In Argentina, IOM Celebrates Integration With Baseball Without Borders

513 views | Akanimo Sampson | December 21, 2019

The  previous Saturday, the International Organisation for Migration (IOM) organised Baseball without Borders to celebrate integration at Argentina’s National Baseball Stadium in Ezeiza, Province of Buenos Aires, part of this week’s world observance of International Migrants Day on December 18.

Teams from Argentina’s communities of Cuban, Dominican, Japanese, American, Venezuelan expatriates – as well as Argentine teams, all members of the Baseball Metropolitan League Baseball Argentine Federation came together to compete.

Joining baseball fans were Roberto Valent, the United Nations Resident Coordinator for Argentina, and Gabriela Fernández, IOM Argentina Head of Office.

A global favorite – the Home Run Derby – drew representatives from all countries participating. There were food stands serving typical dishes from each region and traditional arts – such as Dominican dances, Japanese Taiko drums, Venezuelan percussion and Cuban salsa music.

Alejandro Junco, a player from the Almendares Cuban team, said, “Baseball takes me back to Havana. When I play, I travel to my university, to the streets where I grew up.”

Likewise, Carlos Castro was thankful for the diversity shown by the event and said about the Astroboys, the Venezuelan team where captains.

“I do not call it ‘a team’, but rather ‘a family’,” Castro affirmed.

Baseball came to Argentina in the 1950s, hand in hand with the arrival of Japanese migrants. While it is nowhere near as popular in Southern Cone countries as football, baseball’s draw has been growing thanks to recent migrant flows from elsewhere in Latin American, particularly those coming from Venezuela, where it is the leading sport.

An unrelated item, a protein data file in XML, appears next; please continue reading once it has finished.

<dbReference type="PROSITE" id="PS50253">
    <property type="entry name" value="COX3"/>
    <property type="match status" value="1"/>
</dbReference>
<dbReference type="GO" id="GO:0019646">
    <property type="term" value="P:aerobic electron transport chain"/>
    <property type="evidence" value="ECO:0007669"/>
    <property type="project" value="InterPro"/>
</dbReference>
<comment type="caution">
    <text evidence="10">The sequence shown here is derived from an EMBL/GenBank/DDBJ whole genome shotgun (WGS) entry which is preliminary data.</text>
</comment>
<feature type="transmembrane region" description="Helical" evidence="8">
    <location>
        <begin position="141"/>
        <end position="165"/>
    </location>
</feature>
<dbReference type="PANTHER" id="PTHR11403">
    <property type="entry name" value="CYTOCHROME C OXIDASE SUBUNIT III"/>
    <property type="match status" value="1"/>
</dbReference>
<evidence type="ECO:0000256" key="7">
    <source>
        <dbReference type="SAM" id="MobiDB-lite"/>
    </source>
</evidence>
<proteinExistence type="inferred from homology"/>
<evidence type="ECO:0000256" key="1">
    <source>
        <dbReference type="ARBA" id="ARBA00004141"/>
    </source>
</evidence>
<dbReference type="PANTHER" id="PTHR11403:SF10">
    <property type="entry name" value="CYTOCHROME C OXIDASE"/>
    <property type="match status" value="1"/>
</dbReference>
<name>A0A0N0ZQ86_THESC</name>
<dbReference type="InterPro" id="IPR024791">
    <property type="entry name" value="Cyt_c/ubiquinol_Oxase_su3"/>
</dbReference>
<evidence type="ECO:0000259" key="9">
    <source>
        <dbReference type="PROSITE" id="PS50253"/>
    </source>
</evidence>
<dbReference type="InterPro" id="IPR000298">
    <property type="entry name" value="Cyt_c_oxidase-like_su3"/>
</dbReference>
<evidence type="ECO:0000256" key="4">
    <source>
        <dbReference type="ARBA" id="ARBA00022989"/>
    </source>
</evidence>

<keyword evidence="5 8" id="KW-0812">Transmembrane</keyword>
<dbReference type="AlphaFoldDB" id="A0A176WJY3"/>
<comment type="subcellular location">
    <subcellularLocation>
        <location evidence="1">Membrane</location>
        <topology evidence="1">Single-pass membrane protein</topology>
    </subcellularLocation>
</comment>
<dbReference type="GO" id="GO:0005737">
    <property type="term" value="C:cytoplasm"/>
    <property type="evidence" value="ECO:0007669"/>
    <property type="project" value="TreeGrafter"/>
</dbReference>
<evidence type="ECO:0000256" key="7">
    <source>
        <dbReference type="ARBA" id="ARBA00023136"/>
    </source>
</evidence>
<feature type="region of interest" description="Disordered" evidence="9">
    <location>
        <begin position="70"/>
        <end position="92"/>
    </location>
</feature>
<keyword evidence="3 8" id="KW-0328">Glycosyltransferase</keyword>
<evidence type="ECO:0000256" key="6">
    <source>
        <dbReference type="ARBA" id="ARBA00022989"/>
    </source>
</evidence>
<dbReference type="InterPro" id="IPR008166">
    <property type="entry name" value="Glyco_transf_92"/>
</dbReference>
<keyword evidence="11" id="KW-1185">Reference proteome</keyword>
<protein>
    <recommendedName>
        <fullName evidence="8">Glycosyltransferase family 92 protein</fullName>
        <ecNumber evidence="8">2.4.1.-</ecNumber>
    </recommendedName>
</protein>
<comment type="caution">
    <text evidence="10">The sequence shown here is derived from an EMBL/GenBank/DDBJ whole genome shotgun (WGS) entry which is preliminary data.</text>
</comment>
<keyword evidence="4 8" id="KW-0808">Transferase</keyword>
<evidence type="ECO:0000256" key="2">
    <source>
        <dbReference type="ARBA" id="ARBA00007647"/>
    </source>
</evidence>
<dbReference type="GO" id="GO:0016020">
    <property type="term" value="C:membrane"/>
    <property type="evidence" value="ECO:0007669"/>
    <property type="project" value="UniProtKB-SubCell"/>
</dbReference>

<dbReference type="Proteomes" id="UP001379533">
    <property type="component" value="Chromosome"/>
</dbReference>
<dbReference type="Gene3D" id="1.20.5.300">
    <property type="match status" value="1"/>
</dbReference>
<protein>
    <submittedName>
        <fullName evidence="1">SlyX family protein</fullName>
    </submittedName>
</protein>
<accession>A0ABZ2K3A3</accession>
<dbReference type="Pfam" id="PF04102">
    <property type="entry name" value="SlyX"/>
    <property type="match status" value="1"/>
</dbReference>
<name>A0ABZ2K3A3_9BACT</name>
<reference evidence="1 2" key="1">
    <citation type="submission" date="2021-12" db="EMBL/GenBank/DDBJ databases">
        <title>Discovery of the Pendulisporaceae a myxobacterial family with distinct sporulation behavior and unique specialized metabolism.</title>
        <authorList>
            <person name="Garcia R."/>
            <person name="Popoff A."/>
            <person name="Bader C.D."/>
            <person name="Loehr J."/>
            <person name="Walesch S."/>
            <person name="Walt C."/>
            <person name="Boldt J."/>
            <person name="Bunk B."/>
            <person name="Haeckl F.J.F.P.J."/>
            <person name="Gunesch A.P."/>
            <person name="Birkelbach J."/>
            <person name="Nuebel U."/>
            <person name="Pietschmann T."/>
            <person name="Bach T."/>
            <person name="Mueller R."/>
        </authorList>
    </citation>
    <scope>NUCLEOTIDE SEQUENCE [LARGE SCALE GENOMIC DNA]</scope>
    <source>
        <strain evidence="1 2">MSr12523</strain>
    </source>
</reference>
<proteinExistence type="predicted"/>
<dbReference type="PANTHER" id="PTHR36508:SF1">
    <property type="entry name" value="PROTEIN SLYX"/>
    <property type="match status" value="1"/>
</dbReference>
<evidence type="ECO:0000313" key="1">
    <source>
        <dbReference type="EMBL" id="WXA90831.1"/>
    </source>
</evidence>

The Baseball Metropolitan League includes 21 teams; a majority from Argentina’s many migrant communities. At the opening ceremony, Roberto Valent emphasized “the importance of migration as a development engine for societies, and of sports as a privileged vehicle for the integration of migrants into host societies.”

Gabriela Fernández, for her part, thanked all participating communities for their presence adding that the event “celebrates social cohesion, which is IOM´s main theme for International Migrants Day this year.”

“Recreation is fundamental for migrants, since they are associated with joy, with meeting people from their same nationalities and customs, in a context of pluralism,” Fernández explained. “That is why we decided to go ahead with this event.”

The event was organized thanks to funding by the Bureau of Population, Refugees and Migration (PRM) from the United States Department of State.

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